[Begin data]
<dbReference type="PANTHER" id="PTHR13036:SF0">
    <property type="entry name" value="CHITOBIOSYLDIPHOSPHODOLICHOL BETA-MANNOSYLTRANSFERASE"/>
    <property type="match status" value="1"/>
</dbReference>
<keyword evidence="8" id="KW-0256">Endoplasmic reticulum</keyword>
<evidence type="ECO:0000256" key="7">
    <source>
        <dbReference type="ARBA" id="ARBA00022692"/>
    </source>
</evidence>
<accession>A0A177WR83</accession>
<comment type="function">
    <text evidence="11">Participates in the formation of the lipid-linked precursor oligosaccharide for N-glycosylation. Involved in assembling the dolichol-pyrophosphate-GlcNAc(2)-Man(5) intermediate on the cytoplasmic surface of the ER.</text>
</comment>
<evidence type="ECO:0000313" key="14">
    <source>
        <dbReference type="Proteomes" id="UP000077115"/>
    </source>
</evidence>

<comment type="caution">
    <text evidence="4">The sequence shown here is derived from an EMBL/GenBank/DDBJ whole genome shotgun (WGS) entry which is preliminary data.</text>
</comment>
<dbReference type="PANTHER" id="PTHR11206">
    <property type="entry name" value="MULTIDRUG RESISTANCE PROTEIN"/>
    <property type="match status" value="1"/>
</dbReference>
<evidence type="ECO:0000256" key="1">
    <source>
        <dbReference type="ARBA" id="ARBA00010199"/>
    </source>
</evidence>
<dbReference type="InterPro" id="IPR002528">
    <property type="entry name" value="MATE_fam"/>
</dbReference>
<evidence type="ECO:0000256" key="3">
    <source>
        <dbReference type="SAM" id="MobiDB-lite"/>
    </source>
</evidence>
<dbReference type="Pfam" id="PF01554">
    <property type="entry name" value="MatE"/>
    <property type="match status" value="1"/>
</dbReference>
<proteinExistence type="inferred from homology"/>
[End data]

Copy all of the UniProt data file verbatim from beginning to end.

<dbReference type="PANTHER" id="PTHR13036:SF0">
    <property type="entry name" value="CHITOBIOSYLDIPHOSPHODOLICHOL BETA-MANNOSYLTRANSFERASE"/>
    <property type="match status" value="1"/>
</dbReference>
<keyword evidence="8" id="KW-0256">Endoplasmic reticulum</keyword>
<evidence type="ECO:0000256" key="7">
    <source>
        <dbReference type="ARBA" id="ARBA00022692"/>
    </source>
</evidence>
<accession>A0A177WR83</accession>
<comment type="function">
    <text evidence="11">Participates in the formation of the lipid-linked precursor oligosaccharide for N-glycosylation. Involved in assembling the dolichol-pyrophosphate-GlcNAc(2)-Man(5) intermediate on the cytoplasmic surface of the ER.</text>
</comment>
<evidence type="ECO:0000313" key="14">
    <source>
        <dbReference type="Proteomes" id="UP000077115"/>
    </source>
</evidence>

<comment type="caution">
    <text evidence="4">The sequence shown here is derived from an EMBL/GenBank/DDBJ whole genome shotgun (WGS) entry which is preliminary data.</text>
</comment>
<dbReference type="PANTHER" id="PTHR11206">
    <property type="entry name" value="MULTIDRUG RESISTANCE PROTEIN"/>
    <property type="match status" value="1"/>
</dbReference>
<evidence type="ECO:0000256" key="1">
    <source>
        <dbReference type="ARBA" id="ARBA00010199"/>
    </source>
</evidence>
<dbReference type="InterPro" id="IPR002528">
    <property type="entry name" value="MATE_fam"/>
</dbReference>
<evidence type="ECO:0000256" key="3">
    <source>
        <dbReference type="SAM" id="MobiDB-lite"/>
    </source>
</evidence>
<dbReference type="Pfam" id="PF01554">
    <property type="entry name" value="MatE"/>
    <property type="match status" value="1"/>
</dbReference>
<proteinExistence type="inferred from homology"/>